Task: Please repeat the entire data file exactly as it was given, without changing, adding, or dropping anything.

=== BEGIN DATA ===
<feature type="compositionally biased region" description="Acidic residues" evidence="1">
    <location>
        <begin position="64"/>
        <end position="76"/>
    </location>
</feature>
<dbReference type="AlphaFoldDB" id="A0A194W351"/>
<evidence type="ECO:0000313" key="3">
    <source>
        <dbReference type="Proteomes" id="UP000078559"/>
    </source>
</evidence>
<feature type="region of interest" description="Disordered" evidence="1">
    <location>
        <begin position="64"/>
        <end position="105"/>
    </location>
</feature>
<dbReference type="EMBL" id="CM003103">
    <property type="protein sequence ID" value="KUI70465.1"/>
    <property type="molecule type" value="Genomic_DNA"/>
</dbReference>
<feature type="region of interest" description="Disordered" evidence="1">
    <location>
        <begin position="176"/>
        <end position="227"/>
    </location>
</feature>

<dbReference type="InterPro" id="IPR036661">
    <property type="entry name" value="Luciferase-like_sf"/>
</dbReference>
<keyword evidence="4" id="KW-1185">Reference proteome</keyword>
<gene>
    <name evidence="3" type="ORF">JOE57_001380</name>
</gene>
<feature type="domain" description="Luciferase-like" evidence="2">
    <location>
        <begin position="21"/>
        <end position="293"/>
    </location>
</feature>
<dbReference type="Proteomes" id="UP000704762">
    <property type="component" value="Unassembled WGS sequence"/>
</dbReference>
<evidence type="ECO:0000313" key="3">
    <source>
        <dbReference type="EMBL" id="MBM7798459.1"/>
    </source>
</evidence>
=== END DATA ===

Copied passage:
<feature type="compositionally biased region" description="Acidic residues" evidence="1">
    <location>
        <begin position="64"/>
        <end position="76"/>
    </location>
</feature>
<dbReference type="AlphaFoldDB" id="A0A194W351"/>
<evidence type="ECO:0000313" key="3">
    <source>
        <dbReference type="Proteomes" id="UP000078559"/>
    </source>
</evidence>
<feature type="region of interest" description="Disordered" evidence="1">
    <location>
        <begin position="64"/>
        <end position="105"/>
    </location>
</feature>
<dbReference type="EMBL" id="CM003103">
    <property type="protein sequence ID" value="KUI70465.1"/>
    <property type="molecule type" value="Genomic_DNA"/>
</dbReference>
<feature type="region of interest" description="Disordered" evidence="1">
    <location>
        <begin position="176"/>
        <end position="227"/>
    </location>
</feature>

<dbReference type="InterPro" id="IPR036661">
    <property type="entry name" value="Luciferase-like_sf"/>
</dbReference>
<keyword evidence="4" id="KW-1185">Reference proteome</keyword>
<gene>
    <name evidence="3" type="ORF">JOE57_001380</name>
</gene>
<feature type="domain" description="Luciferase-like" evidence="2">
    <location>
        <begin position="21"/>
        <end position="293"/>
    </location>
</feature>
<dbReference type="Proteomes" id="UP000704762">
    <property type="component" value="Unassembled WGS sequence"/>
</dbReference>
<evidence type="ECO:0000313" key="3">
    <source>
        <dbReference type="EMBL" id="MBM7798459.1"/>
    </source>
</evidence>